Anthem Blue Cross Blue Shield of Missouri will no longer cover emergency department services it considers unnecessary, according to St. Louis Public Radio.
The goal of the discretionary ED coverage policy is to direct non-emergent patients to urgent care or primary care physicians to reduce costs and emergency room wait times.
In these nonemergency situations, policyholders could foot the bill if their visit does not meet emergency requirements.
The policy has several exceptions, including if the patient is under 14, the visit occurs on Sunday or there are no urgent care clinics within 15 miles, according to the report.
Similar policies are enacted in Kentucky and Georgia under Anthem-affiliated plans.
“We are looking to expand the policy to other markets, but we have not brought it to other states yet,” Anthem’s Public Relations Director Joyzelle Davis told Becker’s Hospital Review.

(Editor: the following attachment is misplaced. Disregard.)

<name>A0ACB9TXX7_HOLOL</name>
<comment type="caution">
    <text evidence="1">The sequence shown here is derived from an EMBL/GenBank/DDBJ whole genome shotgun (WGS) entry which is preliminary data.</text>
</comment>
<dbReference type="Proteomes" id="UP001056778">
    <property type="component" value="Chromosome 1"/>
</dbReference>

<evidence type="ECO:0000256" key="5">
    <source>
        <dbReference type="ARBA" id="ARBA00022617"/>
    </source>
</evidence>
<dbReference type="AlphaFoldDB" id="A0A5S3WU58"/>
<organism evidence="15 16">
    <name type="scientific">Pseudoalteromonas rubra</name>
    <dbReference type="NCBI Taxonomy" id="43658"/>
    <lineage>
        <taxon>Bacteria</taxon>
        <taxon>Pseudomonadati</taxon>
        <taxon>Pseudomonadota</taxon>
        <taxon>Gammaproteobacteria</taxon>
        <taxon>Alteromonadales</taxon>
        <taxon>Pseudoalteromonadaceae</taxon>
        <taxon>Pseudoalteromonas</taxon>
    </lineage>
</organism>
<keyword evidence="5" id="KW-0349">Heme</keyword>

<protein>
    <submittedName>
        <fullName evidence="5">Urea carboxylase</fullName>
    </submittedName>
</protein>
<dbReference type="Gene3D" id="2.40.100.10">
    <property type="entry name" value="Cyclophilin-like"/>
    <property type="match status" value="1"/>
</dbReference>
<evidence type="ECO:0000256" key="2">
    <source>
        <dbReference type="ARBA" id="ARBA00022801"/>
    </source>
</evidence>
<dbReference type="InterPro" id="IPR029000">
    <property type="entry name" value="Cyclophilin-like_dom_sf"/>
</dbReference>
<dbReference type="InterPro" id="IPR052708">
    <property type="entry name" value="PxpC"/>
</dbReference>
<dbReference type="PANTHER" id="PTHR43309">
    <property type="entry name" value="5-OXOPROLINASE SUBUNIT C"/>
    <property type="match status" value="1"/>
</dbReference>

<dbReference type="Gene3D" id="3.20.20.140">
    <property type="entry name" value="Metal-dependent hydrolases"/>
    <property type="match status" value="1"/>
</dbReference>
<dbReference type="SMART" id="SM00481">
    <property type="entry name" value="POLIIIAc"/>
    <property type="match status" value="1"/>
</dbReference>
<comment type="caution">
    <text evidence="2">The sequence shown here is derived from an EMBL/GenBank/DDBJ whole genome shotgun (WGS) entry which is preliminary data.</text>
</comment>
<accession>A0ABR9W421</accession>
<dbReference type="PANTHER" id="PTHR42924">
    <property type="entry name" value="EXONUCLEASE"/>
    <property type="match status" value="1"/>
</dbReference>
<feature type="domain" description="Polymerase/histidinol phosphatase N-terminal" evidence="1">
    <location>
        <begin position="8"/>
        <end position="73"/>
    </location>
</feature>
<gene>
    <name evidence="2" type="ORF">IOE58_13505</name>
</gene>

Physicians are worried that the policy may cause patients to shy away from seeking care when they need it since there is a threat of receiving large medical bills, according to the report.
In Kentucky, where the policy has been in place since 2015, Ms. Davis said the insurer has only issued denials for a “small percentage” of claims for unnecessary ER use, but the number of members with “repeat avoidable ER claims” has declined.